Saturday, May 13, 2017

Riven Rock by T. C. Boyle

Soundlessly, the shabby orange creature unfolded itself from the cage, crouching over its bristling arms like a giant spider.

Do I need to tell you that Boyle is describing an orangutan here? I don’t, do I? You can just see it, can’t you? Crouching over its bristling arms like a giant spider.

O’Kane took another step back and the two keepers exchanged a nervous glance -- the thing was nearly as big as they were, and it certainly outweighed them. And, of course, like all the rest of the hominoids, it stank like a boatload of drowned men.

And now you can smell it. A boatload of drowned men. Boyle never forgets to include the other senses in his descriptions of things.

Julius didn’t seem much interested in the oranges, but he folded them into the slot in the middle of his plastic face as if they were horse pills and shambled through the dust to where the monkeys and baboons were affixed to the doors of the cages and shrieking themselves breathless. He exchanged various fluids with them, his face drooping and impassive even as they clawed at the mesh and bared their teeth, then sat in the dirt sniffing luxuriously at his fingers and toes before lazily hoisting himself into the nearest tree like a big dangling bug, where he promptly fell asleep. Or died. It was hard to tell which -- he was so utterly inanimate and featureless, it was as if someone had tossed a wad of wet carpeting up into the crotch of the tree.

I’ve said it before and I’ll say it again. The number one reason to read and keep reading Boyle is for prose like this. Each and everyone of his books has been an absolute joy to read for this reason alone.

This one, Riven Rock, is about madness -- and a particular kind of madness at that. There are three main characters (a kind of Boyle novelty in and of itself, who seems more frequently to focus on the juxtaposition of two, not three characters). There are two people evidently taken from the pages of history…

Boyle anchors his unforgettable table with the remarkable and courageous Katherine Dexter. Her husband, Stanley McCormick, thirty-one-year-old son of the millionaire inventor of the Reaper, has become schizophrenic and a sexual maniac. Stanley is locked up in his Santa Barbara mansion and forbidden the mere sight of women -- above all, his wife. Throughout her career as a scientist and suffragette, Katherine’s faith never wavers: that, one day, one of the many psychiatrists she hires to try to cure her husband will free him of his demons.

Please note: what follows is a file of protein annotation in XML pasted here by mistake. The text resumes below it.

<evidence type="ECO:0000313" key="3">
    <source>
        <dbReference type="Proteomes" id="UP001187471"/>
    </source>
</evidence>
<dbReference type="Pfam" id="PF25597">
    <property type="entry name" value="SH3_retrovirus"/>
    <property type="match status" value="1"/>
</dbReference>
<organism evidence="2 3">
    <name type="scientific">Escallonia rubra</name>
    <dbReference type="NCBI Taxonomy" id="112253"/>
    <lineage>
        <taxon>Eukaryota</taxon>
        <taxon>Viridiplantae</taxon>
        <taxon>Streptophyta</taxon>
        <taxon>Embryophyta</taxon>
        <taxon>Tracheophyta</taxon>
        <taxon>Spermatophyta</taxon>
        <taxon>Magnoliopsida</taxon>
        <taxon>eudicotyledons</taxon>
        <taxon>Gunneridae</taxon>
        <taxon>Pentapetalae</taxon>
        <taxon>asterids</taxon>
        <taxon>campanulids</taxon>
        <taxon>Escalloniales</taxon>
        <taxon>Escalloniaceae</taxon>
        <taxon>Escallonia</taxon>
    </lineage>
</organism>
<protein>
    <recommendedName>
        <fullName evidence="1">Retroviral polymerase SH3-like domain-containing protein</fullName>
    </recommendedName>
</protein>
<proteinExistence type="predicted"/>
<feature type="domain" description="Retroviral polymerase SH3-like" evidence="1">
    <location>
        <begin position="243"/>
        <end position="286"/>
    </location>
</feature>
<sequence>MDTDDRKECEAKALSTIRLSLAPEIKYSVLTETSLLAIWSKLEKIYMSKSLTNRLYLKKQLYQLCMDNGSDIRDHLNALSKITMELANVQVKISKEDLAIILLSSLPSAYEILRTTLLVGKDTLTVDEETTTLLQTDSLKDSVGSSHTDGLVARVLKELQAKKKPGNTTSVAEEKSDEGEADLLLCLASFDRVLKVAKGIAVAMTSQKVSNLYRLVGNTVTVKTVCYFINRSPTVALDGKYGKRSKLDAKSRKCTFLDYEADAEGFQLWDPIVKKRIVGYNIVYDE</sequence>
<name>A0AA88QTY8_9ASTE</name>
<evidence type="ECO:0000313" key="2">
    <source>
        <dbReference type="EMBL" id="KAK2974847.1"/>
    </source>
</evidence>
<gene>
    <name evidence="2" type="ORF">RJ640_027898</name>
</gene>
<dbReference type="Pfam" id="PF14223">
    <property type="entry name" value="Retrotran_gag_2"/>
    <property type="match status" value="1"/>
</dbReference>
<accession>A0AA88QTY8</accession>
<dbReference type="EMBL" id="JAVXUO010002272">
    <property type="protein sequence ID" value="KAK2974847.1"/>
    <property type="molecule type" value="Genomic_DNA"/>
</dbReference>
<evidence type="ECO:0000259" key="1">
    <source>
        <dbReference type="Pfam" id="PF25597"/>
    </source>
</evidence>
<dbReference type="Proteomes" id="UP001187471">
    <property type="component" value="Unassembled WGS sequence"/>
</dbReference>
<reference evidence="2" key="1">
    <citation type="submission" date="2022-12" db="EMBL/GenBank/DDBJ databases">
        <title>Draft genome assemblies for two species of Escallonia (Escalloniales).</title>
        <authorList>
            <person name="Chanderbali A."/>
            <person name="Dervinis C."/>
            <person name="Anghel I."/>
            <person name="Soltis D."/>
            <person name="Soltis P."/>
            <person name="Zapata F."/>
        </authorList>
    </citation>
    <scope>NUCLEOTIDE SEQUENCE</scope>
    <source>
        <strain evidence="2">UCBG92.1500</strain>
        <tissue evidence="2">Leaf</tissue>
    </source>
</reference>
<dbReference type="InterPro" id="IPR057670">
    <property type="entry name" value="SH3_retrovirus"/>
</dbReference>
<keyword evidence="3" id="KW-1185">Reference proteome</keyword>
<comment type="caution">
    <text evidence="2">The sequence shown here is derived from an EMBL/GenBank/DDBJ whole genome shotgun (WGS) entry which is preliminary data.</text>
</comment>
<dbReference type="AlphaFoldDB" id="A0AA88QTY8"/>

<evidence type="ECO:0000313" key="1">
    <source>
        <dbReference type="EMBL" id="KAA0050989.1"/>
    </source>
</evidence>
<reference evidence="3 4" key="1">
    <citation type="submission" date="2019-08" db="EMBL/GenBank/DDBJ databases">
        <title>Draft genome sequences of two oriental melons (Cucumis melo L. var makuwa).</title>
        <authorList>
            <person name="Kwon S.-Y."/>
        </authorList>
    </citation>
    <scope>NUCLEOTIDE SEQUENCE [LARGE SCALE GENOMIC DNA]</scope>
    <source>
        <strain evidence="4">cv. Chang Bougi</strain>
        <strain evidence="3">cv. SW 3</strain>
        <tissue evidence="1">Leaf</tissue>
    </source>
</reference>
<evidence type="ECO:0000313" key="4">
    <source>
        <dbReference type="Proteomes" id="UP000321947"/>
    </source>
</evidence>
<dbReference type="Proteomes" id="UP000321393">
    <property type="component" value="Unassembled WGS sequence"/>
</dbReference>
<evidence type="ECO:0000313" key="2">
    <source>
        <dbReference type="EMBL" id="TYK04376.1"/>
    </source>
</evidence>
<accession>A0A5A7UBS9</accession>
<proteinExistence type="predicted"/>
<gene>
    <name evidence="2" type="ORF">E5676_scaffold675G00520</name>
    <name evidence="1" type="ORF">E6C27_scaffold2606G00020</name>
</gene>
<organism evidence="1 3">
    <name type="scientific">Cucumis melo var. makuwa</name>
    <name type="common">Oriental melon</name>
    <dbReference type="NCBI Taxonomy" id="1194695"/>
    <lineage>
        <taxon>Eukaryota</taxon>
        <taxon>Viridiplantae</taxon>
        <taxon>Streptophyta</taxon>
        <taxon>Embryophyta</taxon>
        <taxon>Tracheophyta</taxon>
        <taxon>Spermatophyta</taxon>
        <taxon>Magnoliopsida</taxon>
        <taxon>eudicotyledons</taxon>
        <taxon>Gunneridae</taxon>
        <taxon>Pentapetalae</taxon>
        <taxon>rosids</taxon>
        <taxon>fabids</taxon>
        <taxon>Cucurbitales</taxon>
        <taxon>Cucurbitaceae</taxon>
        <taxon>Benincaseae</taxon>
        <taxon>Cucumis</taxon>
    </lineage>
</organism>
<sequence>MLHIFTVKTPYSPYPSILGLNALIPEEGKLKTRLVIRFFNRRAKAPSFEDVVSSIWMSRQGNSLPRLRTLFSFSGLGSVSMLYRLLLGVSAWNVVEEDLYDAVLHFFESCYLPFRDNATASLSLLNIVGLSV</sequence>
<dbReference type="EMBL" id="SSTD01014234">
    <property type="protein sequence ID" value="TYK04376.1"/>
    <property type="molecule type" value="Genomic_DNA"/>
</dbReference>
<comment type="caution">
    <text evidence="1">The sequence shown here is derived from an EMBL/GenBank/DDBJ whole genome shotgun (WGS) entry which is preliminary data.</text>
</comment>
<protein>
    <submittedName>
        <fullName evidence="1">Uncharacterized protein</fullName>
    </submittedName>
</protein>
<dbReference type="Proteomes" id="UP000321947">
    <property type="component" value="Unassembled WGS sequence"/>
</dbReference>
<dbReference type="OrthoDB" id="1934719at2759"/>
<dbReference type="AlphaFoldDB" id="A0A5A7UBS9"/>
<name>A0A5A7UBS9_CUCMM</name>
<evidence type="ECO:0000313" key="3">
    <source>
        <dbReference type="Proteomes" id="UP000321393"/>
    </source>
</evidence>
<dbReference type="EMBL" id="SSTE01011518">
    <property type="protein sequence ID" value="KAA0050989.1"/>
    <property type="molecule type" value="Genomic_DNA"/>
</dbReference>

...but there is also Eddie O’Kane, mentioned in the orangutan excerpt above, and frankly far more Katherine’s antagonist, but evidently not fit to be mentioned on the backflap of my paperback. Stanley McCormick is the madman, suffering from a sexual psychosis so extreme that he can’t be in the presence of women without attacking them…

“Mr. McCormick!” O’Kane heard himself cry out like some schoolyard monitor, and then he was on him, grabbing the taller man’s pumping shoulders, trying to peel him away from his victim like a strip of masking tape and make everything right again, and all the while the lady gasping and fighting under all the inexplicable weight and Mr. McCormick tearing at her clothes. He’d managed to partially expose himself, rip the bodice of her dress and crumple her hat like a wad of furniture stuffing by the time O’Kane was able to force his right arm up behind his back and apply some persuasive pressure to it. “This isn’t right, Mr. McCormick,” he kept saying, “you know it isn’t,” and he kept saying it, over and over, as if it were a prayer, but it had no effect. One-armed, thrashing to and fro like something hauled up out of the sea in a dripping net, Mr. McCormick kept at it, working his left hand into the lady’s most vulnerable spot, and -- this was what mortified O’Kane the most -- taking advantage of the proximity to extend the pale tether of his tongue and lick the base of her throat as if it were an ice in a cone. “Stop it!” O’Kane boomed, tightening his grip and jerking back with everything he had, and still it wasn’t enough.

...and Katherine is his adoring and faithful wife, determined with a progressive and clinical interest far ahead of her time and her gender to heal his affliction, to shape him into the thing she needs him to be…

He was inexperienced, like her, she was sure of it. And that was the beauty of the whole thing. Here he was, a big towering specimen of a male, and yet so docile and sweet, hers to lead and shape and build into something extraordinary, a father like her father. And there was no chance of that with Butler Ames [another potential suitor of Katherine’s] and the rest -- they were smirking and wise, overgrown fraternity boys who tried women on for size, like hats, and went to prostitutes with no more thought or concern than they went to the barber or the tailor. But Stanley, Stanley was malleable, unformed, innocent still -- and that was why everything depended on getting him away from his mother, that crippling combative stultifying monster of a woman who’d made him into a pet and all but emasculated him in the process. He needed to get free, that was all, and then he could grow.